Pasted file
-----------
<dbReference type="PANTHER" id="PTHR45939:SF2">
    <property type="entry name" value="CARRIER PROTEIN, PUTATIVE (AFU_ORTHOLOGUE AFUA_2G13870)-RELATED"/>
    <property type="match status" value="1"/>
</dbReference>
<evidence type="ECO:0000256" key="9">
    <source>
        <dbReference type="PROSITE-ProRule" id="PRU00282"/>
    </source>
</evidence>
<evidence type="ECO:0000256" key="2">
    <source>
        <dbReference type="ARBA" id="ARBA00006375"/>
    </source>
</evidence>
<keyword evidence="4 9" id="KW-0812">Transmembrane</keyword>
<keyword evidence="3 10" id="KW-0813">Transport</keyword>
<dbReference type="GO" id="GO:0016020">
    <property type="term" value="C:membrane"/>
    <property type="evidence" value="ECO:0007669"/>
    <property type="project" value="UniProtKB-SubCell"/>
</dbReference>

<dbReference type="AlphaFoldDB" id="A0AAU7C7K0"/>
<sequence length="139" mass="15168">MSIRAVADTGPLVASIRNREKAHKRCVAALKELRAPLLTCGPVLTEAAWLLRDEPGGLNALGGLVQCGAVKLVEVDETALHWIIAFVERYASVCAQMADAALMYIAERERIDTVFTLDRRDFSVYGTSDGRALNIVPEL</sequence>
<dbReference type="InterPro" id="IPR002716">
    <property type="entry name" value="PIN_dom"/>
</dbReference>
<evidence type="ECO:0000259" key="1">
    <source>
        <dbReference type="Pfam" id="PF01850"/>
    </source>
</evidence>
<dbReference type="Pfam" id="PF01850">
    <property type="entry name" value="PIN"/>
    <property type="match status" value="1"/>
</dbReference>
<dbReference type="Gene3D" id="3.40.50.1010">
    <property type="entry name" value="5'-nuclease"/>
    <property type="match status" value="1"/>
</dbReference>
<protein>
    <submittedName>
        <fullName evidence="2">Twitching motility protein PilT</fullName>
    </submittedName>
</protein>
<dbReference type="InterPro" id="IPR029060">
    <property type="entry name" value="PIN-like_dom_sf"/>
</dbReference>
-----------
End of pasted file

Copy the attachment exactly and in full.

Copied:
<dbReference type="PANTHER" id="PTHR45939:SF2">
    <property type="entry name" value="CARRIER PROTEIN, PUTATIVE (AFU_ORTHOLOGUE AFUA_2G13870)-RELATED"/>
    <property type="match status" value="1"/>
</dbReference>
<evidence type="ECO:0000256" key="9">
    <source>
        <dbReference type="PROSITE-ProRule" id="PRU00282"/>
    </source>
</evidence>
<evidence type="ECO:0000256" key="2">
    <source>
        <dbReference type="ARBA" id="ARBA00006375"/>
    </source>
</evidence>
<keyword evidence="4 9" id="KW-0812">Transmembrane</keyword>
<keyword evidence="3 10" id="KW-0813">Transport</keyword>
<dbReference type="GO" id="GO:0016020">
    <property type="term" value="C:membrane"/>
    <property type="evidence" value="ECO:0007669"/>
    <property type="project" value="UniProtKB-SubCell"/>
</dbReference>

<dbReference type="AlphaFoldDB" id="A0AAU7C7K0"/>
<sequence length="139" mass="15168">MSIRAVADTGPLVASIRNREKAHKRCVAALKELRAPLLTCGPVLTEAAWLLRDEPGGLNALGGLVQCGAVKLVEVDETALHWIIAFVERYASVCAQMADAALMYIAERERIDTVFTLDRRDFSVYGTSDGRALNIVPEL</sequence>
<dbReference type="InterPro" id="IPR002716">
    <property type="entry name" value="PIN_dom"/>
</dbReference>
<evidence type="ECO:0000259" key="1">
    <source>
        <dbReference type="Pfam" id="PF01850"/>
    </source>
</evidence>
<dbReference type="Pfam" id="PF01850">
    <property type="entry name" value="PIN"/>
    <property type="match status" value="1"/>
</dbReference>
<dbReference type="Gene3D" id="3.40.50.1010">
    <property type="entry name" value="5'-nuclease"/>
    <property type="match status" value="1"/>
</dbReference>
<protein>
    <submittedName>
        <fullName evidence="2">Twitching motility protein PilT</fullName>
    </submittedName>
</protein>
<dbReference type="InterPro" id="IPR029060">
    <property type="entry name" value="PIN-like_dom_sf"/>
</dbReference>